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J Acoust Soc Am. 2010 Nov;128(5):3088-94. doi: 10.1121/1.3494508.

Revisiting perceptual compensation for effects of reverberation in speech identification.

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Centre for Applied Hearing Research, Technical University of Denmark, DK-2800 Kgs Lyngby, Denmark.


Listeners were given the task to identify the stop-consonant [t] in the test-word "stir" when the word was embedded in a carrier sentence. Reverberation was added to the test-word, but not to the carrier, and the ability to identify the [t] decreased because the amplitude modulations associated with the [t] were smeared. When a similar amount of reverberation was also added to the carrier sentence, the listeners' ability to identify the stop-consonant was restored. This phenomenon has in previous research been considered as evidence for an extrinsic compensation mechanism for reverberation in the human auditory system [Watkins (2005). J. Acoust. Soc. Am. 118, 249-262]. In the present study, the reverberant test-word was embedded in additional non-reverberant carriers, such as white noise, speech-shaped noise and amplitude modulated noise. In addition, a reference condition was included where the test-word was presented in isolation, i.e., without any carrier stimulus. In all of these conditions, the ability to identify the stop-consonant [t] was enhanced relative to the condition using the non-reverberant speech carrier. The results suggest that the non-reverberant speech carrier produces an interference effect that impedes the identification of the stop-consonant. These findings raise doubts about the existence of the compensation mechanism.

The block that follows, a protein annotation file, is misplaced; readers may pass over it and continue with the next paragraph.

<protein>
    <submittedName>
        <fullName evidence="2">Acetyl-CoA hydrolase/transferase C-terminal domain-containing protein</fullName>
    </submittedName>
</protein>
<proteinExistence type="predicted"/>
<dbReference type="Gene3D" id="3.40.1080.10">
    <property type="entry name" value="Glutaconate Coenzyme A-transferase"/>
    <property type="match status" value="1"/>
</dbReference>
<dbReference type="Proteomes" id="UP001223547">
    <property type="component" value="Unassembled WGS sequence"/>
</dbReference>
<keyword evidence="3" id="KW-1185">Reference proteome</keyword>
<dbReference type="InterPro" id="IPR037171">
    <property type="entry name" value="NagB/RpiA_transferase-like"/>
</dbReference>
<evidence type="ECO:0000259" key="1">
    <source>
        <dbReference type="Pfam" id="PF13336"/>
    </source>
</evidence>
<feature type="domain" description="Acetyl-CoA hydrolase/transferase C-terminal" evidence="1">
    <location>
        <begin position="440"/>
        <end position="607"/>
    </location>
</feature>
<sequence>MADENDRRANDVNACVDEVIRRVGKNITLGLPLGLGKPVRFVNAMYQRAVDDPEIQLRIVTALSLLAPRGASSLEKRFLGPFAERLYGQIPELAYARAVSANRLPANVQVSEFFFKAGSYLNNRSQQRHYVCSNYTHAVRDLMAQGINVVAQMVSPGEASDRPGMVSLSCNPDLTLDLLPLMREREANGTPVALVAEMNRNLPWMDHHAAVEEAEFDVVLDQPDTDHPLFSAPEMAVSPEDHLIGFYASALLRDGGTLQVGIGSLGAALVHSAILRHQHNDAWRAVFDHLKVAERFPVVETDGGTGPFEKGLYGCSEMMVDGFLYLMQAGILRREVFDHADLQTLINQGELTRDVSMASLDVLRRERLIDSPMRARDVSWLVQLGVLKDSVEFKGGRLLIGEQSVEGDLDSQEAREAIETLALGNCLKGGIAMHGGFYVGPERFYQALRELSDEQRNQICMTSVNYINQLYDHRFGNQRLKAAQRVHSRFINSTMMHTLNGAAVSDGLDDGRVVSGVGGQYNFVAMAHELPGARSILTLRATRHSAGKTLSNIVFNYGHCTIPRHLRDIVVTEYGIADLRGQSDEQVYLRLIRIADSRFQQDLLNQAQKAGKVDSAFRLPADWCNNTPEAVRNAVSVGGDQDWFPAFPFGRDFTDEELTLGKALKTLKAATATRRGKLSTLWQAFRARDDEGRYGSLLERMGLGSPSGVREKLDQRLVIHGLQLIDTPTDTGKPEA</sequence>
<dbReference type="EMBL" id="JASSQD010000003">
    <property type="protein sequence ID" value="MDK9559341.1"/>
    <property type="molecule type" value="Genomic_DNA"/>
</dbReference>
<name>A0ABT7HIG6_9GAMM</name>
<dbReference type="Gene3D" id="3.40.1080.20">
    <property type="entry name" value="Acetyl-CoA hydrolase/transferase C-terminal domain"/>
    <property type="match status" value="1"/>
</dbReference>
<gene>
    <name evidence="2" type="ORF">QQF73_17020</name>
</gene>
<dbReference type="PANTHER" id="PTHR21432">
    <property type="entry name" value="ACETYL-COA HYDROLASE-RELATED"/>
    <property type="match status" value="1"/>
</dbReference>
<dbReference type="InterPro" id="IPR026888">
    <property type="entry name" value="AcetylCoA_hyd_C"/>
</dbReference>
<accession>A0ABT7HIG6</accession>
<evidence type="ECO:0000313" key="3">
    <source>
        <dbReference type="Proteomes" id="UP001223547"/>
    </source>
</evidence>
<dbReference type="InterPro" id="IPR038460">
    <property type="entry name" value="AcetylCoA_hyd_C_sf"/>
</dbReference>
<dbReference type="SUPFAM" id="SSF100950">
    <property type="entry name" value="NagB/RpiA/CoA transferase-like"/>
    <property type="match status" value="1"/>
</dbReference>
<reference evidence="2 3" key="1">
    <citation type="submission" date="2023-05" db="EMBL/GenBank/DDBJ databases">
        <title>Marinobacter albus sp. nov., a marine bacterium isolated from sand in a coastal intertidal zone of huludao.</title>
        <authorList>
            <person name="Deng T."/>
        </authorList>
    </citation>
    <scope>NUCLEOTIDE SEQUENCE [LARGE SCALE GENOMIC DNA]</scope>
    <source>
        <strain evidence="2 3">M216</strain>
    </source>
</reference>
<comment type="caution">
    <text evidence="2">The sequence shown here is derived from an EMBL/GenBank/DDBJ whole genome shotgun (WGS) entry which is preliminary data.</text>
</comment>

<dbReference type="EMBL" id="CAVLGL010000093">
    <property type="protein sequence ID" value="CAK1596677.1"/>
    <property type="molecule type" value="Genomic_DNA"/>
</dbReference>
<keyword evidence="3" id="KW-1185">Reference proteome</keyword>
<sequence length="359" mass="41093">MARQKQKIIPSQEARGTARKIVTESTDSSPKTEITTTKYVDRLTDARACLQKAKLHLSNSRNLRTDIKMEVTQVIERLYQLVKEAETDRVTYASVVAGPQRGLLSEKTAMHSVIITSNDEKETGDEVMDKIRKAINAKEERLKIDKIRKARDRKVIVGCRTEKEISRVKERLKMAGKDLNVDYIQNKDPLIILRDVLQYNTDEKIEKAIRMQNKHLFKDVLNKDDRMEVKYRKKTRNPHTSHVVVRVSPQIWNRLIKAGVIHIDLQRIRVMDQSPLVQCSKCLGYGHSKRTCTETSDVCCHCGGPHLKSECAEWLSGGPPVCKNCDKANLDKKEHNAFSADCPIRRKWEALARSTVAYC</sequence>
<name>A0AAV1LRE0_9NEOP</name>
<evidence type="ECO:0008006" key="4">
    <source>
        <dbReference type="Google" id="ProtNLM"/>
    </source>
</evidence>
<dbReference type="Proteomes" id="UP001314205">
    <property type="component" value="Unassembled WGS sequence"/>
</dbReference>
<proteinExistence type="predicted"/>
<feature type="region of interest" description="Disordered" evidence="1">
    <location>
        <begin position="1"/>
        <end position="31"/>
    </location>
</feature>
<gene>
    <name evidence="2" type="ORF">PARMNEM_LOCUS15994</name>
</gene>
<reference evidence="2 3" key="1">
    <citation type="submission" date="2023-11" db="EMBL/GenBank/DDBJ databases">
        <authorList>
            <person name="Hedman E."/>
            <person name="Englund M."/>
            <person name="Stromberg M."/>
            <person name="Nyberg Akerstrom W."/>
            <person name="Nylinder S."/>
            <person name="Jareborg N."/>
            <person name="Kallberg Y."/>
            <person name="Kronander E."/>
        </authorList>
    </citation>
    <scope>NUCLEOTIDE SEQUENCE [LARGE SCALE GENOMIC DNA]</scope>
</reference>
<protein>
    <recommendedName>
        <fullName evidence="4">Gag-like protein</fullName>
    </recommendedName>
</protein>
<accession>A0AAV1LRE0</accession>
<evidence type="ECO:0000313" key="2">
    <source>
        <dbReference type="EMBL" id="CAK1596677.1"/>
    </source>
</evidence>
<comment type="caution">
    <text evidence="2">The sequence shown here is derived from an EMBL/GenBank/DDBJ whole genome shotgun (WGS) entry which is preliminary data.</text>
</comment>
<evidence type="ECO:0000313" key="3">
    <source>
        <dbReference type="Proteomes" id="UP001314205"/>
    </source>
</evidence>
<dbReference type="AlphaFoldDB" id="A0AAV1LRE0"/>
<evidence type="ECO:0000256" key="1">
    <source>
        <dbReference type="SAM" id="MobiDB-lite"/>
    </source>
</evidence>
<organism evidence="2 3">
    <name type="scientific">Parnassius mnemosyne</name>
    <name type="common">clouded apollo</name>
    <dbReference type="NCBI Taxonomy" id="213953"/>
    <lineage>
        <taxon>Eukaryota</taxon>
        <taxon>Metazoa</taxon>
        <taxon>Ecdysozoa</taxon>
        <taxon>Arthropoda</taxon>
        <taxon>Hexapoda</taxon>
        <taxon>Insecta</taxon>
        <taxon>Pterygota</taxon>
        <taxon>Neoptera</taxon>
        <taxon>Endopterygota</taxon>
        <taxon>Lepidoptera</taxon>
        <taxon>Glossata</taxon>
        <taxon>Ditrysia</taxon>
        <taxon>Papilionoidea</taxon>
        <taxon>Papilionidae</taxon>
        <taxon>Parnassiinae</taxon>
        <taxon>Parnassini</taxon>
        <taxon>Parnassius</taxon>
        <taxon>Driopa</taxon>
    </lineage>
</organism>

[Indexed for MEDLINE]

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